What Does Jerome Say Was Montmorency’S Ambition in Life? What Do You Think of Montmorency and Why? - English (Moments)

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What does Jerome say was Montmorency’s ambition in life? What do you think of
Montmorency and why?

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Solution

Jerome says Montmorency’s ambition in life was to get in the way and he sworn at. Montmorency was a mischievous little dog who loved creating troubles for others. I think that Montmorency was a perfect nuisance because whenever he found people busy with their work, he might feel bored and wanted to get involved. He meant no trouble intentionally. But when people shouted at him or threw things at his head, he got discouraged and then went away to sit silently, which the narrator calls as the fulfilment of his conceit.

Concept: Reading
  Is there an error in this question or solution?
Chapter 7.1: Packing - Thinking about the Text [Page 89]

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NCERT Class 9 English Beehive
Chapter 7.1 Packing
Thinking about the Text | Q 2 | Page 89

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In “The Battle of Blenheim,” why are Wilhelmine’s words “twas a very wicked thing” ironic?


The waves beside them danced, but they
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What happens to the poet when he is sometime in a pensive mood?


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Explain with reference to context.


The blocks were all lined up for those who would use them
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His dreams ands his efforts all dashed in the dirt
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How many competitors were there for the events?


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Why might the old man need good luck at the end of the story?


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Read the extract given below and answer the question that follow.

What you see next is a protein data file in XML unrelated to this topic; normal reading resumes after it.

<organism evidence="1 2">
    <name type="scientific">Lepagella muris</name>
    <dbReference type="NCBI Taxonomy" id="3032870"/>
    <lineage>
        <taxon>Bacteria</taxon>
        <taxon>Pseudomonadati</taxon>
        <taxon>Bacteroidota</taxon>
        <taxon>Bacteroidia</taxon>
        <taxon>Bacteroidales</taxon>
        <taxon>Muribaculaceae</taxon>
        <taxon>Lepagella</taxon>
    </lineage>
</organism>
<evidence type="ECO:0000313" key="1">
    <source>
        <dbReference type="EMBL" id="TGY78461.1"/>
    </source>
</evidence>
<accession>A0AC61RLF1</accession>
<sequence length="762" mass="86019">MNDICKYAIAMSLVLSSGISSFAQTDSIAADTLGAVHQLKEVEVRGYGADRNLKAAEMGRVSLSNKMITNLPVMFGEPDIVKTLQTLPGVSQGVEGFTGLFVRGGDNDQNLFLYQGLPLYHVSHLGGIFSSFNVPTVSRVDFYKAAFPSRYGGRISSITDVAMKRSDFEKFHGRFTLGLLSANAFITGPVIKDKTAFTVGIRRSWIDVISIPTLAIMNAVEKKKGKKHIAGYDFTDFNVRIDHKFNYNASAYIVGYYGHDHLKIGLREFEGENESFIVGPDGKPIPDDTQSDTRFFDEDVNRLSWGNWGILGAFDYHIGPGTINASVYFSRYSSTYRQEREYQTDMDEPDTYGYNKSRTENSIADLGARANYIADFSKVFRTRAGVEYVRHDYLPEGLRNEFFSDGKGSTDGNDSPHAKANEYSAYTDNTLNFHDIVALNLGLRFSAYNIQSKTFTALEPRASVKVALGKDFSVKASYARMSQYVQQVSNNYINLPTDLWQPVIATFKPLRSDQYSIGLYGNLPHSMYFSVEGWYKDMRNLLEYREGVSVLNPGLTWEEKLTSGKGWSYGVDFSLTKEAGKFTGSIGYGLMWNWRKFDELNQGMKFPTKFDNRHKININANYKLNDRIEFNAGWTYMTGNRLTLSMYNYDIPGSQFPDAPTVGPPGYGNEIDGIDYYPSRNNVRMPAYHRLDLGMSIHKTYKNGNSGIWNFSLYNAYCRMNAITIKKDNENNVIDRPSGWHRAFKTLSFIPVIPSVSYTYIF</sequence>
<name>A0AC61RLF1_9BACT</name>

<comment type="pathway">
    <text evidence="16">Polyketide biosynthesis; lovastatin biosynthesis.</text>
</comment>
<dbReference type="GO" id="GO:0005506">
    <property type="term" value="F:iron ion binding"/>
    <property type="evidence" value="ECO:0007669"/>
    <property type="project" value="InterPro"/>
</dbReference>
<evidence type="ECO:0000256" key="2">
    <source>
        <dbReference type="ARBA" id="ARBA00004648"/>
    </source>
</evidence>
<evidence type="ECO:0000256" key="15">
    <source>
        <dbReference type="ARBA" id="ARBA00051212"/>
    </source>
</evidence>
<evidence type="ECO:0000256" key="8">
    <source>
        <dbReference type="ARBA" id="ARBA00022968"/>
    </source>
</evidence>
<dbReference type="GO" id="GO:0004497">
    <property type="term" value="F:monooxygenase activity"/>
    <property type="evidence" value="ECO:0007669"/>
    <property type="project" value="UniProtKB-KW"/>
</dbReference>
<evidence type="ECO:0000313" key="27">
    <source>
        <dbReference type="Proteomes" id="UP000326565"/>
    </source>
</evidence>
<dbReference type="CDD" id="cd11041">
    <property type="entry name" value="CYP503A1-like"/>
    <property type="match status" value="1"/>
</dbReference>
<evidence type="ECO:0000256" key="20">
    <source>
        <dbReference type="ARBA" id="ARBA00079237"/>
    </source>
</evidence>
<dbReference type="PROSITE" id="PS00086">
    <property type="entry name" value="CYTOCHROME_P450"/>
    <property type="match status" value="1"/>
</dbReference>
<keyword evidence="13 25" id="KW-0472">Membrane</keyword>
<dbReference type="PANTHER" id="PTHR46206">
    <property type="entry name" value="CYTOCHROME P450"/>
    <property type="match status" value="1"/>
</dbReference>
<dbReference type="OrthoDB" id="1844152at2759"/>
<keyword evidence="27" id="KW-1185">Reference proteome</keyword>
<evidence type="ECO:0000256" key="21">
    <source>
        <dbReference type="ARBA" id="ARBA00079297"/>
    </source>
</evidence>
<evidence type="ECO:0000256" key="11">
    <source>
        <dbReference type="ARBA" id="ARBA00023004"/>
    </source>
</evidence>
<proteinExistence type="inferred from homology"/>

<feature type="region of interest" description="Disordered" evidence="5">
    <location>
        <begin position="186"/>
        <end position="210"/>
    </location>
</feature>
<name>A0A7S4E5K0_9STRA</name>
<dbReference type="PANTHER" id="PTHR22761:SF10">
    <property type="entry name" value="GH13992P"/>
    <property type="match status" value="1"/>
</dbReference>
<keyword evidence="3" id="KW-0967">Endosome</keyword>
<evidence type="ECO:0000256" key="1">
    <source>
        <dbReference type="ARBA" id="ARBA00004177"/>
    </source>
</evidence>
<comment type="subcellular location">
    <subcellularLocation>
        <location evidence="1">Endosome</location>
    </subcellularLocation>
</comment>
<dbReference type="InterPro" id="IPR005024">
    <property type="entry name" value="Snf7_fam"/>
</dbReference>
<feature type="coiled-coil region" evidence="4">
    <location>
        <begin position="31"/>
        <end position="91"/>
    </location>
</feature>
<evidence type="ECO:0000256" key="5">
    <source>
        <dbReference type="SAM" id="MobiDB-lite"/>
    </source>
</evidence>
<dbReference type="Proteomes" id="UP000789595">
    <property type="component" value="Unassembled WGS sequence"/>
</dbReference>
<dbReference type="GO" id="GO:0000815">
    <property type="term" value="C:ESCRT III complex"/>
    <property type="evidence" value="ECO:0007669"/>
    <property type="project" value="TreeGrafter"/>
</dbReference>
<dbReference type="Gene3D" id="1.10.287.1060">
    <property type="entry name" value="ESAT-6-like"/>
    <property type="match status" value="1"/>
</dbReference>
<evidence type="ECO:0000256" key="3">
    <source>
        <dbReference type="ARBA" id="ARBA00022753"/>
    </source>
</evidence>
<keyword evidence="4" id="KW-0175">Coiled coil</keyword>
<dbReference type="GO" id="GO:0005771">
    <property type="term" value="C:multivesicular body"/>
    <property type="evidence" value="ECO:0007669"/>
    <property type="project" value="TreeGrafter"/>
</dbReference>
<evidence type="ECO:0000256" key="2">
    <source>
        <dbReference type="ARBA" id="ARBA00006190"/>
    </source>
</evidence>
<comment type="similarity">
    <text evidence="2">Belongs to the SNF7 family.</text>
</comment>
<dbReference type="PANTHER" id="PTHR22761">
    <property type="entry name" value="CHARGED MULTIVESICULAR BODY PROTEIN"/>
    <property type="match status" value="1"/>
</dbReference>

Why did Mr Oliver’s anger change to concern?


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Read the extract given below and answer the question that follow.

What thought ran through Mr Oliver’s mind when he saw the boy?


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which would bounce off. Only the eyes and the soft underarms offered a place. He lived well in the river, sunning himself sometimes with other crocodiles-muggers, as well as the long-? snouted fish-?eating gharials-on warm rocks and sandbanks where the sun dried the clay on them quite white, and where they could plop off into the water in a moment if alarmed. The big crocodile fed mostly on fish, but also on deer and monkeys come to drink, perhaps a duck or two.

Read the extract given below and answer the question that follow.

What posed a danger to him when he was young?


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Read the extract given below and answer the question that follow.

Why did the women rolled their skirts up?


Sibia sprang.
From boulder to boulder she came leaping like a rock goat. Sometimes it had seemed difficult to cross these stones, especially the big gap in the middle where the river coursed through like a bulge of glass. But now she came on wings, choosing her footing in midair without even thinking about it, and in one moment she was beside the shrieking woman. In the boiling bloody water, the face of the crocodile, fastened round her leg, was tugging to and fro, and smiling. His eyes rolled on to Sibia. One slap of the tail could kill her. He struck. Up shot the water, twenty feet, and fell like a silver chain. Again! The rock jumped under the blow. But in the daily heroism of the jungle, as common as a thorn tree, Sibia did not hesitate. She aimed at the reptile’s eyes. With all the force of her little body, she drove the hayfork at the eyes, and one prong went in—right in— while its pair scratched past on the horny cheek. The crocodile reared up in convulsion, till half his lizard body was out of the river, the tail and nose nearly meeting over his stony back. Then he crashed back, exploding the water, and in an uproar of bloody foam he disappeared. He would die. Not yet, but presently, though his death would not be known for days; not till his stomach, blown with gas, floated him. Then perhaps he would be found upside down among the logs at the timber boom, with pus in his eye. Sibia got arms round the fainting woman, and somehow dragged her from the water.

Read the extract given below and answer the question that follow.

Describe how Sibia flew to save the woman.


It was the summer of 1936. The Olympic Games were being held in Berlin. Because Adolf Hitler childishly insisted that his performers were members of a “master race,” nationalistic feelings were at an all-time high.